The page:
PORT OF SPAIN –– The mother of a 13-year-old boy, who was knocked down near President’s Grounds, St Ann’s, a month ago, has accused police investigators of not doing enough to find the offending driver.
Kasana Prentis said her son Isiah Scoon remained confined to a hospital bed at Mt Hope since the incident. She wants the police to tell her what is really happening.
As far as the family were concerned, she said, there was more to the accident than they were being told.
Scoon was on his way to football training at the President’s Grounds, on September 20, when he was knocked down.
Initially, the boy’s relatives were told that he had been hit by two cars.
Prentis has since sought the assistance of Crime Watch television host Ian Alleyne and was featured on his show on October 22.
She said she felt as if investigations had stalled, as several weeks ago she was told that the police investigators were awaiting footage from overhead CCTV cameras. To date, she said, they have neither denied or confirmed if her son was hit by more than one vehicle.
However, when the T&T Guardian spoke with one of the drivers involved in the accident, who spoke on the condition of anonymity, he said it happened very quickly, but another vehicle may have been involved.
The man made a report to the Belmont Police Station shortly after the accident.
Prentis, a mother of two, has been at her son’s bedside at the Children’s Hospital, Eric Williams Medical Sciences Complex, Mt Hope, daily.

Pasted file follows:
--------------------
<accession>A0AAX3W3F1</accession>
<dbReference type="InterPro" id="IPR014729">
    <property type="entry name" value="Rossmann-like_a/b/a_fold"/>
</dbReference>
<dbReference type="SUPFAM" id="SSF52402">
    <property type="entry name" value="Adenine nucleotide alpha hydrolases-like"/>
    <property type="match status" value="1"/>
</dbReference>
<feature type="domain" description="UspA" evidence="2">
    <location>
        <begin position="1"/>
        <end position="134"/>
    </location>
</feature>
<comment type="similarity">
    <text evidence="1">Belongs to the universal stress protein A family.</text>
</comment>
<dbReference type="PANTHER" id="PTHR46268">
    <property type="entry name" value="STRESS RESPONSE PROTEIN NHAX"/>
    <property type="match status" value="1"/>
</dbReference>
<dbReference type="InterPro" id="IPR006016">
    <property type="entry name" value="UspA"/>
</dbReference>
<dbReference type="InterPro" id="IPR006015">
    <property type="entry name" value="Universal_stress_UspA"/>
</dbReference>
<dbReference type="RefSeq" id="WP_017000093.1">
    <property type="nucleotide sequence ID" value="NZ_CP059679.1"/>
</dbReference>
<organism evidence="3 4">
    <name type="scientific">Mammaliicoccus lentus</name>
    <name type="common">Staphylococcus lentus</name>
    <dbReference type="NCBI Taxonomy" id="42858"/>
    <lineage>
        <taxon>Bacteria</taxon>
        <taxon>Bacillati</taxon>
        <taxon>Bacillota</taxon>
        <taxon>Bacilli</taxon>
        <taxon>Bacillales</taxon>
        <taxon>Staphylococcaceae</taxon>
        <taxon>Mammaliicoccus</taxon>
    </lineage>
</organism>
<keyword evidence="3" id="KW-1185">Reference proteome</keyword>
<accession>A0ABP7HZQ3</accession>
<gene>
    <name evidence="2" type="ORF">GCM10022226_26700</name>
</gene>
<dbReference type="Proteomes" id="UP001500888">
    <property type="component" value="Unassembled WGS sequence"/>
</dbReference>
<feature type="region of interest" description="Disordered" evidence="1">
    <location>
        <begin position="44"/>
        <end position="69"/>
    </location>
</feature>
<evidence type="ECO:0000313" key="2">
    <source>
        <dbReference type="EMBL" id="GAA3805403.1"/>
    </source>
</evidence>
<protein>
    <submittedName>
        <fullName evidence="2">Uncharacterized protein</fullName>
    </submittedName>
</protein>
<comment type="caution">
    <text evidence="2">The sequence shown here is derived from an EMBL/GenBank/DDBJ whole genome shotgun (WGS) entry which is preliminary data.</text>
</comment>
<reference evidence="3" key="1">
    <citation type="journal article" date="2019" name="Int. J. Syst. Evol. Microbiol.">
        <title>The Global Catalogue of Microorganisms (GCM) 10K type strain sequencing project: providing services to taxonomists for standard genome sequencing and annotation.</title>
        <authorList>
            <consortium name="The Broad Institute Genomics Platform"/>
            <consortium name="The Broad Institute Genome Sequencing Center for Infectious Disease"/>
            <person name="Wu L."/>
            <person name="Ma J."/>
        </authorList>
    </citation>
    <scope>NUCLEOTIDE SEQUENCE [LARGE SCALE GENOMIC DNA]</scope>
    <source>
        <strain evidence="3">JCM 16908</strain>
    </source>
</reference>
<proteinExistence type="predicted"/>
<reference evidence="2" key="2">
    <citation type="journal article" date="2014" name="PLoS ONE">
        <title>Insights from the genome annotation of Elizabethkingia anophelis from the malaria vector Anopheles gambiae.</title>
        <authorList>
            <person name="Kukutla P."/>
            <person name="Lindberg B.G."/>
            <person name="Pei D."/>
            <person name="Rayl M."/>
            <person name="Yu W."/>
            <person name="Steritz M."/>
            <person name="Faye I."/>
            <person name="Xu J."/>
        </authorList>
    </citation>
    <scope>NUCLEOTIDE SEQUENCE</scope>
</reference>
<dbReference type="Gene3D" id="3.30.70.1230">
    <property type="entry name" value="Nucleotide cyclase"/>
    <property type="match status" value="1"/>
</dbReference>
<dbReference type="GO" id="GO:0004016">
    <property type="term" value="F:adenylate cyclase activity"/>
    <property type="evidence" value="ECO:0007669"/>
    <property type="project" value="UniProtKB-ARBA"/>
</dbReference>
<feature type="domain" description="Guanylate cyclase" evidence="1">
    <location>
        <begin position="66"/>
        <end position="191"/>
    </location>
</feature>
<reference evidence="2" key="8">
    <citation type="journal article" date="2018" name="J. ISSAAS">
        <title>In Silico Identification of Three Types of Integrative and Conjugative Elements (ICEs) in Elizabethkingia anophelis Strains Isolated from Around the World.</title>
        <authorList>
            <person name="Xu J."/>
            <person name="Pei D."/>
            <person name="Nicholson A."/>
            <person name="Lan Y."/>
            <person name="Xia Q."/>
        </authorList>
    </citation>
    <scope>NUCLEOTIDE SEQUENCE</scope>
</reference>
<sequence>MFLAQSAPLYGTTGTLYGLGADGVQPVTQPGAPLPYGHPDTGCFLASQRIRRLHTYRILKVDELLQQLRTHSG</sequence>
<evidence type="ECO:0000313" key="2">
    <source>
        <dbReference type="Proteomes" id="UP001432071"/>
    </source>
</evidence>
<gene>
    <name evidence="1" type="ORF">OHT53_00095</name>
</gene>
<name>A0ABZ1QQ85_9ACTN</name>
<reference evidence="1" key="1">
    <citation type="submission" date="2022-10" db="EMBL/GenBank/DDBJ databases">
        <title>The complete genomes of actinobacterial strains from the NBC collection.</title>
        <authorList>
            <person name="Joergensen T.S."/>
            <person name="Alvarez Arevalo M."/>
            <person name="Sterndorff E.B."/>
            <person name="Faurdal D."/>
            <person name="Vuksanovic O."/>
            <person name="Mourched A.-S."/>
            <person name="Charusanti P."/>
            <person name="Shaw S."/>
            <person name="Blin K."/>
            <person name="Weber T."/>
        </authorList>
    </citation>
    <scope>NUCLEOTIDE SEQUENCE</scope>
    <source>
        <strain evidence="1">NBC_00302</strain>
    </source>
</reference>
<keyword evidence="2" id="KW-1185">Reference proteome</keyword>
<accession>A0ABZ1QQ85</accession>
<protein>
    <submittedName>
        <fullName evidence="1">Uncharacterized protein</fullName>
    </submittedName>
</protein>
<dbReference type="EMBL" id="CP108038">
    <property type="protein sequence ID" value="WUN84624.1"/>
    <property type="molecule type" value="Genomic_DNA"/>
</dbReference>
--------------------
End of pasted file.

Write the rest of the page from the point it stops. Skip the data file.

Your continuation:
Last week, she allowed the T&T Guardian to speak with him.
“I only remember thinking about crossing the road, but nothing after that. I am okay. It hurts a lot, and the food kinda tasting good, but I really missing school and football,” he said.
The Standard 5 student of Eastern Boys’ Government Primary, Port of Spain, whose favourite subject is grammar, was preparing for the SEA examinations next May. Prentis said the road to recovery looked really long for her son and she was fearful how this would affect his education.
She expressed gratitude for the interest and concern shown by the principal and staff of the school. His football coach also visits regularly.
Her son, she said, looked foward to their visits. She is presently in discussions with the school supervisor and the principal on the way forward.
Prentis said she had also requested the homework and projects be given to him to be completed at the hospital.
“I am thankful, though, that he is alive and at least now he is talking, even if he can’t walk and is in plenty pain sometimes.
It could have been worse,” she said.
Initially, the boy was warded at the Intensive Care Unit, where he was hooked up to a ventilator to help him breathe.Both legs were broken, there were lacerations to his lungs and he had suffered a shattered left knee. One leg was so badly broken that doctors had to place screws and bolts in his leg to help it mend properly.
Last week, Scoon underwent emergency surgery to remove a portion of his liver, which had become infected, and was later transfered to the Surgical Ward 1. Doctors also placed a tube in his stomach to drain fluid from there and from his chest, she said.
Prentis said the driver who made the police report had not shown enough interest. She said while he visited Scoon during the first week at the hospital, she expected him to visit her son more often.
Prentis, a single mother, is calling on the police to speed up investigations.